Car journey thoughts: on the way back from our appointment.


My hands smell of the special NICU unit where my daughter spent time as a newborn. The smell is from the hospital's hand sanitiser. That brand will always make me nostalgic, and not in a good way, it’s as if I'm walking through the corridors again, climbing all those stairs to get to her. But I'm not. I'm in the car now, on our way home.


I enjoy driving away from there. My almost two-year-old daughter is smearing herself with chocolate in the backseat. I can't wait to clean that up. She keeps calling me to share her excitement about being allowed to eat chocolate in her car seat. "Mumma yummmmmm." Clearly, she's enjoying herself. I want to sleep to avoid processing today for a little while. Today was mostly positive, as all our appointments now tend to be. We have the all-clear for a year, which means we have a whole year until the next appointment.


However, I choose not to sleep and continue writing to start processing today's appointment and my emotions.


Processing my thoughts and feelings.


The waiting area was much quieter today, they really do a great job of making it as welcoming and cheerful as possible. We couldn't find parking, so I went ahead with my daughter to sign in and take a seat. They were playing Sing 2 on the TV for the children, which both of us were equally thrilled about. The interior hasn't changed; it's still bright and colourful. However, this doesn't distract me from the fact there are some very unwell children waiting. As I sat down, I thought about the child I walked past on the way to my seat who had clearly been through chemotherapy. A mother walked by, and our eyes met for a second, sharing a brief moment of solitude. Her baby, still quite new, had clear breathing difficulties. I remembered that feeling, the heaviness in my stomach. Sadness, the same feeling I felt in NICU as I watched the other mothers with their babies, but now accompanied by a new, strange guilt. In the grand scheme of life, our complications are far less severe than others. I sat there waiting, and just before we were called in for our appointment, my husband joined us. Thankfully, he managed to find a parking space.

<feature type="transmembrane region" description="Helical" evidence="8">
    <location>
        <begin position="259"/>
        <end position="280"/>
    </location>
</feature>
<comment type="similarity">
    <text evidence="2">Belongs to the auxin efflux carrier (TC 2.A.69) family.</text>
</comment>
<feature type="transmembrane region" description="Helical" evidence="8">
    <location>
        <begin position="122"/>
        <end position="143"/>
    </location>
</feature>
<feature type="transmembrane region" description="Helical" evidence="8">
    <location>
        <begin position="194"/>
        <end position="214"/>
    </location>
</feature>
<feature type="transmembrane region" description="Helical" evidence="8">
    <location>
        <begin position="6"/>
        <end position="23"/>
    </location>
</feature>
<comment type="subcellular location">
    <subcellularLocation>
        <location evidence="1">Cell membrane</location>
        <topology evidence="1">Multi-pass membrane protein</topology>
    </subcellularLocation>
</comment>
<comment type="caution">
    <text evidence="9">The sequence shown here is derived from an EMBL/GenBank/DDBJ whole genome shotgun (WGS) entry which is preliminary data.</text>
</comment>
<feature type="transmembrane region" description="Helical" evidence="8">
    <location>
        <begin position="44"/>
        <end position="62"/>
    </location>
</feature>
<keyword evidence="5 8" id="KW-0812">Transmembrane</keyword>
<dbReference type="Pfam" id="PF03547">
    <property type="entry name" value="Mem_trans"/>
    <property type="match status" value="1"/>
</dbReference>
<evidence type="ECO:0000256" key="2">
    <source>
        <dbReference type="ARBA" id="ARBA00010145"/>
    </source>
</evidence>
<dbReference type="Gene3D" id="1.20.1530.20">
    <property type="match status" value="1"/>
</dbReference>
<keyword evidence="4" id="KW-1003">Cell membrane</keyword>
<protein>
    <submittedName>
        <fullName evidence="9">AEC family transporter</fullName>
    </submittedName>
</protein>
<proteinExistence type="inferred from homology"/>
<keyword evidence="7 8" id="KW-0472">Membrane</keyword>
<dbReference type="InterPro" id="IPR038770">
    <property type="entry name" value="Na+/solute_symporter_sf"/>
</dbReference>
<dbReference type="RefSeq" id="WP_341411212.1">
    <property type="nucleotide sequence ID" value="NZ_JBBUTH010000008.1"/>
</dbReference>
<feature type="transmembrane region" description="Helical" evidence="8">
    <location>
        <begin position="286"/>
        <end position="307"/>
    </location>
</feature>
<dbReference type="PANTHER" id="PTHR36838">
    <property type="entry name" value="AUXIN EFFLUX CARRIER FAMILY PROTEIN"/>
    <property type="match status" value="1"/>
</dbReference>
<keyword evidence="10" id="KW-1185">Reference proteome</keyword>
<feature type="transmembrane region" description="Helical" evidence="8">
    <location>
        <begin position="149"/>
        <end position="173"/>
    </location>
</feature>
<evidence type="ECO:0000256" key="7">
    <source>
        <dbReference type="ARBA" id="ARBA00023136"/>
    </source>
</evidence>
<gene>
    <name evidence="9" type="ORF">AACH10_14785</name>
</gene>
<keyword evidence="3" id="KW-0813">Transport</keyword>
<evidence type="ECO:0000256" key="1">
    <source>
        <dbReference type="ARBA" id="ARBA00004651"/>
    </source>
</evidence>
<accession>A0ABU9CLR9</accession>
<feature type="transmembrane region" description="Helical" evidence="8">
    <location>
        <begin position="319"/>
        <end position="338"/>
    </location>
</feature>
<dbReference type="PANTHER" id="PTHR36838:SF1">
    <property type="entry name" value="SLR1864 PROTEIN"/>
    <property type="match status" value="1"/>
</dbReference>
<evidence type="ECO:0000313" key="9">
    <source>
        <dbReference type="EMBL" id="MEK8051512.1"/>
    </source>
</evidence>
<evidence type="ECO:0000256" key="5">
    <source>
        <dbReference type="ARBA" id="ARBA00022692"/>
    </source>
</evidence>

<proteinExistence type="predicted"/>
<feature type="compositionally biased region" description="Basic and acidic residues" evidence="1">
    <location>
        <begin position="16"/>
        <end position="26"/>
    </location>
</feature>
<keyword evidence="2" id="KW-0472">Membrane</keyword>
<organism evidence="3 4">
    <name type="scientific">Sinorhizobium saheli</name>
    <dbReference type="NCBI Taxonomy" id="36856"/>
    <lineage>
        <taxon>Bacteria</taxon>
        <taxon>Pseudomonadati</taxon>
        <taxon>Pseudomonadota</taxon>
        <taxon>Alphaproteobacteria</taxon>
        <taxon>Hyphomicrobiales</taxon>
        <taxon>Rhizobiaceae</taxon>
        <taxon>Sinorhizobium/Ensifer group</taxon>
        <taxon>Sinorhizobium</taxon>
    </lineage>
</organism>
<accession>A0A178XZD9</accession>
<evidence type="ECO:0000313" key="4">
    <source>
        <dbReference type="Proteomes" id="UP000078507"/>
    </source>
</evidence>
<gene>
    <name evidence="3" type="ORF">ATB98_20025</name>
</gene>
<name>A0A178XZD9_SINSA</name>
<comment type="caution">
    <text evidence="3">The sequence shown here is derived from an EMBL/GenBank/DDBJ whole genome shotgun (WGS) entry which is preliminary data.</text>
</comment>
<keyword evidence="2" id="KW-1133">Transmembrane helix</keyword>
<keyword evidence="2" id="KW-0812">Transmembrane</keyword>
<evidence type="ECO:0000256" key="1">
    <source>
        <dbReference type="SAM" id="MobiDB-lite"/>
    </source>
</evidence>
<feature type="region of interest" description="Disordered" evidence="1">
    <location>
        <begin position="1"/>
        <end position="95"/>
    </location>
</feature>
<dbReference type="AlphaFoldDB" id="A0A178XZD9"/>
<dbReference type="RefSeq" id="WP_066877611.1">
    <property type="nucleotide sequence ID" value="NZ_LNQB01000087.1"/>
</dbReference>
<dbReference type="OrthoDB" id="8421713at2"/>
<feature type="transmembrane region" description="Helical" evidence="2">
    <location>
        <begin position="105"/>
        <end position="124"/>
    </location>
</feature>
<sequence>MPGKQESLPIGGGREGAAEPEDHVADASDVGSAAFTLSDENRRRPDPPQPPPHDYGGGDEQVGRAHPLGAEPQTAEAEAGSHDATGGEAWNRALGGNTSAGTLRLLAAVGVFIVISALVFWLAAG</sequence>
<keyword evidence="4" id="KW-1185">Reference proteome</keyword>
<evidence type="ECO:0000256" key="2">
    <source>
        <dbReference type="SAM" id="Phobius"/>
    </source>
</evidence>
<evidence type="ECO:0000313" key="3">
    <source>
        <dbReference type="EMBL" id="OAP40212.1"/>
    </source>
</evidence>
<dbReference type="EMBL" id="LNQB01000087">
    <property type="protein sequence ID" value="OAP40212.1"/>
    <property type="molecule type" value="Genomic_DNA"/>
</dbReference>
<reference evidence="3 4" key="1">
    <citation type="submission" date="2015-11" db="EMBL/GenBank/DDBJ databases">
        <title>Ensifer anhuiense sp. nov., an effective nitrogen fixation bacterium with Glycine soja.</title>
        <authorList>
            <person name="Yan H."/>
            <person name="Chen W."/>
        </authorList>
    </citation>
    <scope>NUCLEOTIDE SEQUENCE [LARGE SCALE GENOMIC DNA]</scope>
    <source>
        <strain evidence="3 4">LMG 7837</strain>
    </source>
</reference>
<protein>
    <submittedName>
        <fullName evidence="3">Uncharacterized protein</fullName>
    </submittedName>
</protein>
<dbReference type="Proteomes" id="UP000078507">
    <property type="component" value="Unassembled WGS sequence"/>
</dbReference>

The surgeon was nice; today we saw someone new. I knew we weren't going to see our usual specialist. The surgeon who performed the operation and saved our daughter's life informed us at our last appointment that she was taking a new job in a different hospital. It's amazing to think that she saves babies' lives for a living. Wherever she is now, they are incredibly lucky to have her on their team.


As always, they asked to look at my daughter's bellybutton. I love her bellybutton; it's her battle scar, and she doesn't even know it yet. Today, she walked in and sat herself on the chair, listening as we talked, of course she didn’t understand a word. The surgeon turned to me and asked how aware I was of the complications that could happen at any time. I replied “very aware”, because I have anxiety and 24-hour access to Google, so guess who is VERY well-informed? Yep, that's right, my head is forever full of the 'what ifs.' However, I still don't like being told about all of them. Nevertheless, we agreed that it's imperative we know exactly what to look out for and so does my daughter as she gets older. My husband, who always looks so terrified in these appointments, asked if there is anything we can do as she grows up to help prevent any future complications. The answer was no. We need to carry on with our lives as normal; nothing we do will prevent or cause the possible complications. But we need to be aware of them all, so that's fun. It’s basically being told this terrible thing might happen, or it might not, but it needs to always be in the back of our minds as a precaution.


Our next appointment will be in a year's time. Eventually, they will be 2-3 years apart, and one day we will get told amazing news, we won't need to go back unless there is a problem. It's likely she will be close to or in double figures in age when that happens, as they need to keep a close eye on her as her body grows.